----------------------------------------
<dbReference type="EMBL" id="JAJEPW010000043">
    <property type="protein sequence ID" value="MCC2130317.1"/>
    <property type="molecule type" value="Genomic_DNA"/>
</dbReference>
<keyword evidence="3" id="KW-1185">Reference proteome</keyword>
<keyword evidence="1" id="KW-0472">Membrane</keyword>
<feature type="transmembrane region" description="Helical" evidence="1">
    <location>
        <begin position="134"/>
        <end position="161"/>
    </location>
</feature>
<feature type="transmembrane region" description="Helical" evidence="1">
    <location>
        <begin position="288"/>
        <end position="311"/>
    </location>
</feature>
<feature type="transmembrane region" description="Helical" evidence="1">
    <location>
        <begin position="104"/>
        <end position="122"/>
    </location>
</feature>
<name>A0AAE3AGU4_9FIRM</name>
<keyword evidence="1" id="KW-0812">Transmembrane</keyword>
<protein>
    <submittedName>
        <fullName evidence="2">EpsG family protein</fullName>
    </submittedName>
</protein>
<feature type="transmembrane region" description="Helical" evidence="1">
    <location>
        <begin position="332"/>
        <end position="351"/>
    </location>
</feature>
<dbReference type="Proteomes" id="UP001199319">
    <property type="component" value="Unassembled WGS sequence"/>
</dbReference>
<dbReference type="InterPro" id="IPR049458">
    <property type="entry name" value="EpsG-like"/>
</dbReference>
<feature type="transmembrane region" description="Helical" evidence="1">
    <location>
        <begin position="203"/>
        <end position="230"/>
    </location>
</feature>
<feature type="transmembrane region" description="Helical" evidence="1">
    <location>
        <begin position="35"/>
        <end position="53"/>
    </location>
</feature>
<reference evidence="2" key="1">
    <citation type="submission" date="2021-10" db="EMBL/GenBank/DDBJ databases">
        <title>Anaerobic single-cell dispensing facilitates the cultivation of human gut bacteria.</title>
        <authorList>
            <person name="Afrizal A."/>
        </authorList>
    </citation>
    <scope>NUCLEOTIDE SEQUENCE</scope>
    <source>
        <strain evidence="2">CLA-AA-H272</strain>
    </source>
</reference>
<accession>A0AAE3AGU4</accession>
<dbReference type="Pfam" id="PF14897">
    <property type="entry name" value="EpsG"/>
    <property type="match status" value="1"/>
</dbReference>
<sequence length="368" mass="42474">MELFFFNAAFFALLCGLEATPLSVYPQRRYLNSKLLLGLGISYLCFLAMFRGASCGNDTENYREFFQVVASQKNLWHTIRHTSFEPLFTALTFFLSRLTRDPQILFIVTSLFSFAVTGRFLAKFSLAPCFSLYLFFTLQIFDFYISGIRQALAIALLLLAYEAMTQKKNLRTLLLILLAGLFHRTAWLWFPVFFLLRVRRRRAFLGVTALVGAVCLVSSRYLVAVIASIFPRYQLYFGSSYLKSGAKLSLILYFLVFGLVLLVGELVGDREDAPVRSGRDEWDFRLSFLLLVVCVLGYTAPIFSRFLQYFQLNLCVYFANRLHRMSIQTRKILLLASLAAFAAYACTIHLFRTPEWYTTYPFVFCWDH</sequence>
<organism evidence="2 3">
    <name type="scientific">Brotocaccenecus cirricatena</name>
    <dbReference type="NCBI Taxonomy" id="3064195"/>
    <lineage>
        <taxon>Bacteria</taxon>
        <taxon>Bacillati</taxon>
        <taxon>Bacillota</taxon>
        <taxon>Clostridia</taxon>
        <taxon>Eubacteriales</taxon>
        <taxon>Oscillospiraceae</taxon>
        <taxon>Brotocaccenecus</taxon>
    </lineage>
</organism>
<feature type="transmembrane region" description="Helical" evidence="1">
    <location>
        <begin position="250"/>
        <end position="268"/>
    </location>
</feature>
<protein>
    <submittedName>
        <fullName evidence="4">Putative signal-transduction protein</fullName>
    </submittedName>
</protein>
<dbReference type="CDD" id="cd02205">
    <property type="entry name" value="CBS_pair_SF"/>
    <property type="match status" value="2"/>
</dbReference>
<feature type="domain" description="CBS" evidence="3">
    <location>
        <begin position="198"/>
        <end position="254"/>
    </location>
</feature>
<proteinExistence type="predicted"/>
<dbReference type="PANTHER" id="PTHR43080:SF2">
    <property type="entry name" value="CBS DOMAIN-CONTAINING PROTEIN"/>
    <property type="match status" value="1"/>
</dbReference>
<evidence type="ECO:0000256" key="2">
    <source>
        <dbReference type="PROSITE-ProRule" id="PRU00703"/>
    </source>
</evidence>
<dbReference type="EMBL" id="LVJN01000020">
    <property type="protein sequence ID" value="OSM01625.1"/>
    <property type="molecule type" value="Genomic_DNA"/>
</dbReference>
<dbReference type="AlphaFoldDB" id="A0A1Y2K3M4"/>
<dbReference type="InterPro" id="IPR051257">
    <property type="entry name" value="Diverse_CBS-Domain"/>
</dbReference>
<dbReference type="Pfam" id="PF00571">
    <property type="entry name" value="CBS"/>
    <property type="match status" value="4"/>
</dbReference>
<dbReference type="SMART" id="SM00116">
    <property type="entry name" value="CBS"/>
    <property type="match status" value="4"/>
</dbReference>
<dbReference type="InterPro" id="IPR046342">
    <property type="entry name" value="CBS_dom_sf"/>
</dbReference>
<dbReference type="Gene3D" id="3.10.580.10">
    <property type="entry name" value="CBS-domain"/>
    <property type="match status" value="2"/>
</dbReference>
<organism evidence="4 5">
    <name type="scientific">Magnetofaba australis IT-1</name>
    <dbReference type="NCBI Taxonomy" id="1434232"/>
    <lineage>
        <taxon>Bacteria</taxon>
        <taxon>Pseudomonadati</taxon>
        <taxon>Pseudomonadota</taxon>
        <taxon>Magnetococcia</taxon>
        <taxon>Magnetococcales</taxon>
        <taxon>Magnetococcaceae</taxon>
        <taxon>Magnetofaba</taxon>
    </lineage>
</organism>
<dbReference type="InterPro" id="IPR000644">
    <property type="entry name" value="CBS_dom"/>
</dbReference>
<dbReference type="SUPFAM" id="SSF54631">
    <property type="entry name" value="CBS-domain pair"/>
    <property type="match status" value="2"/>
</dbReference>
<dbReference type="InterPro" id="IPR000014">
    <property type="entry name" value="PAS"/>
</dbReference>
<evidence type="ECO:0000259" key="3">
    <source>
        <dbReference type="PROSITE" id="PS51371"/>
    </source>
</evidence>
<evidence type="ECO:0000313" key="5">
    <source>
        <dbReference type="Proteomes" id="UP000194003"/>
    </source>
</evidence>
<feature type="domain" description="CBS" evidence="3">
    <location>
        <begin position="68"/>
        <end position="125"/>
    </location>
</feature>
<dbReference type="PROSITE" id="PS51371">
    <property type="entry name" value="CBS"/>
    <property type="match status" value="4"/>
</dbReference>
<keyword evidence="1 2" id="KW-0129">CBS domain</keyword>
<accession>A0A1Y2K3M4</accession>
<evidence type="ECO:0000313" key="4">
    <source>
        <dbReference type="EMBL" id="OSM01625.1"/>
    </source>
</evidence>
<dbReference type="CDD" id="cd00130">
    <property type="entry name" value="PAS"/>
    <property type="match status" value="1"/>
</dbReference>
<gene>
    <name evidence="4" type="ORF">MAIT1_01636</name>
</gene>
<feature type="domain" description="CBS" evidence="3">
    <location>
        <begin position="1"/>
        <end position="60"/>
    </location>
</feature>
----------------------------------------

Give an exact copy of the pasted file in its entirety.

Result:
<dbReference type="EMBL" id="JAJEPW010000043">
    <property type="protein sequence ID" value="MCC2130317.1"/>
    <property type="molecule type" value="Genomic_DNA"/>
</dbReference>
<keyword evidence="3" id="KW-1185">Reference proteome</keyword>
<keyword evidence="1" id="KW-0472">Membrane</keyword>
<feature type="transmembrane region" description="Helical" evidence="1">
    <location>
        <begin position="134"/>
        <end position="161"/>
    </location>
</feature>
<feature type="transmembrane region" description="Helical" evidence="1">
    <location>
        <begin position="288"/>
        <end position="311"/>
    </location>
</feature>
<feature type="transmembrane region" description="Helical" evidence="1">
    <location>
        <begin position="104"/>
        <end position="122"/>
    </location>
</feature>
<name>A0AAE3AGU4_9FIRM</name>
<keyword evidence="1" id="KW-0812">Transmembrane</keyword>
<protein>
    <submittedName>
        <fullName evidence="2">EpsG family protein</fullName>
    </submittedName>
</protein>
<feature type="transmembrane region" description="Helical" evidence="1">
    <location>
        <begin position="332"/>
        <end position="351"/>
    </location>
</feature>
<dbReference type="Proteomes" id="UP001199319">
    <property type="component" value="Unassembled WGS sequence"/>
</dbReference>
<dbReference type="InterPro" id="IPR049458">
    <property type="entry name" value="EpsG-like"/>
</dbReference>
<feature type="transmembrane region" description="Helical" evidence="1">
    <location>
        <begin position="203"/>
        <end position="230"/>
    </location>
</feature>
<feature type="transmembrane region" description="Helical" evidence="1">
    <location>
        <begin position="35"/>
        <end position="53"/>
    </location>
</feature>
<reference evidence="2" key="1">
    <citation type="submission" date="2021-10" db="EMBL/GenBank/DDBJ databases">
        <title>Anaerobic single-cell dispensing facilitates the cultivation of human gut bacteria.</title>
        <authorList>
            <person name="Afrizal A."/>
        </authorList>
    </citation>
    <scope>NUCLEOTIDE SEQUENCE</scope>
    <source>
        <strain evidence="2">CLA-AA-H272</strain>
    </source>
</reference>
<accession>A0AAE3AGU4</accession>
<dbReference type="Pfam" id="PF14897">
    <property type="entry name" value="EpsG"/>
    <property type="match status" value="1"/>
</dbReference>
<sequence length="368" mass="42474">MELFFFNAAFFALLCGLEATPLSVYPQRRYLNSKLLLGLGISYLCFLAMFRGASCGNDTENYREFFQVVASQKNLWHTIRHTSFEPLFTALTFFLSRLTRDPQILFIVTSLFSFAVTGRFLAKFSLAPCFSLYLFFTLQIFDFYISGIRQALAIALLLLAYEAMTQKKNLRTLLLILLAGLFHRTAWLWFPVFFLLRVRRRRAFLGVTALVGAVCLVSSRYLVAVIASIFPRYQLYFGSSYLKSGAKLSLILYFLVFGLVLLVGELVGDREDAPVRSGRDEWDFRLSFLLLVVCVLGYTAPIFSRFLQYFQLNLCVYFANRLHRMSIQTRKILLLASLAAFAAYACTIHLFRTPEWYTTYPFVFCWDH</sequence>
<organism evidence="2 3">
    <name type="scientific">Brotocaccenecus cirricatena</name>
    <dbReference type="NCBI Taxonomy" id="3064195"/>
    <lineage>
        <taxon>Bacteria</taxon>
        <taxon>Bacillati</taxon>
        <taxon>Bacillota</taxon>
        <taxon>Clostridia</taxon>
        <taxon>Eubacteriales</taxon>
        <taxon>Oscillospiraceae</taxon>
        <taxon>Brotocaccenecus</taxon>
    </lineage>
</organism>
<feature type="transmembrane region" description="Helical" evidence="1">
    <location>
        <begin position="250"/>
        <end position="268"/>
    </location>
</feature>
<protein>
    <submittedName>
        <fullName evidence="4">Putative signal-transduction protein</fullName>
    </submittedName>
</protein>
<dbReference type="CDD" id="cd02205">
    <property type="entry name" value="CBS_pair_SF"/>
    <property type="match status" value="2"/>
</dbReference>
<feature type="domain" description="CBS" evidence="3">
    <location>
        <begin position="198"/>
        <end position="254"/>
    </location>
</feature>
<proteinExistence type="predicted"/>
<dbReference type="PANTHER" id="PTHR43080:SF2">
    <property type="entry name" value="CBS DOMAIN-CONTAINING PROTEIN"/>
    <property type="match status" value="1"/>
</dbReference>
<evidence type="ECO:0000256" key="2">
    <source>
        <dbReference type="PROSITE-ProRule" id="PRU00703"/>
    </source>
</evidence>
<dbReference type="EMBL" id="LVJN01000020">
    <property type="protein sequence ID" value="OSM01625.1"/>
    <property type="molecule type" value="Genomic_DNA"/>
</dbReference>
<dbReference type="AlphaFoldDB" id="A0A1Y2K3M4"/>
<dbReference type="InterPro" id="IPR051257">
    <property type="entry name" value="Diverse_CBS-Domain"/>
</dbReference>
<dbReference type="Pfam" id="PF00571">
    <property type="entry name" value="CBS"/>
    <property type="match status" value="4"/>
</dbReference>
<dbReference type="SMART" id="SM00116">
    <property type="entry name" value="CBS"/>
    <property type="match status" value="4"/>
</dbReference>
<dbReference type="InterPro" id="IPR046342">
    <property type="entry name" value="CBS_dom_sf"/>
</dbReference>
<dbReference type="Gene3D" id="3.10.580.10">
    <property type="entry name" value="CBS-domain"/>
    <property type="match status" value="2"/>
</dbReference>
<organism evidence="4 5">
    <name type="scientific">Magnetofaba australis IT-1</name>
    <dbReference type="NCBI Taxonomy" id="1434232"/>
    <lineage>
        <taxon>Bacteria</taxon>
        <taxon>Pseudomonadati</taxon>
        <taxon>Pseudomonadota</taxon>
        <taxon>Magnetococcia</taxon>
        <taxon>Magnetococcales</taxon>
        <taxon>Magnetococcaceae</taxon>
        <taxon>Magnetofaba</taxon>
    </lineage>
</organism>
<dbReference type="InterPro" id="IPR000644">
    <property type="entry name" value="CBS_dom"/>
</dbReference>
<dbReference type="SUPFAM" id="SSF54631">
    <property type="entry name" value="CBS-domain pair"/>
    <property type="match status" value="2"/>
</dbReference>
<dbReference type="InterPro" id="IPR000014">
    <property type="entry name" value="PAS"/>
</dbReference>
<evidence type="ECO:0000259" key="3">
    <source>
        <dbReference type="PROSITE" id="PS51371"/>
    </source>
</evidence>
<evidence type="ECO:0000313" key="5">
    <source>
        <dbReference type="Proteomes" id="UP000194003"/>
    </source>
</evidence>
<feature type="domain" description="CBS" evidence="3">
    <location>
        <begin position="68"/>
        <end position="125"/>
    </location>
</feature>
<dbReference type="PROSITE" id="PS51371">
    <property type="entry name" value="CBS"/>
    <property type="match status" value="4"/>
</dbReference>
<keyword evidence="1 2" id="KW-0129">CBS domain</keyword>
<accession>A0A1Y2K3M4</accession>
<evidence type="ECO:0000313" key="4">
    <source>
        <dbReference type="EMBL" id="OSM01625.1"/>
    </source>
</evidence>
<dbReference type="CDD" id="cd00130">
    <property type="entry name" value="PAS"/>
    <property type="match status" value="1"/>
</dbReference>
<gene>
    <name evidence="4" type="ORF">MAIT1_01636</name>
</gene>
<feature type="domain" description="CBS" evidence="3">
    <location>
        <begin position="1"/>
        <end position="60"/>
    </location>
</feature>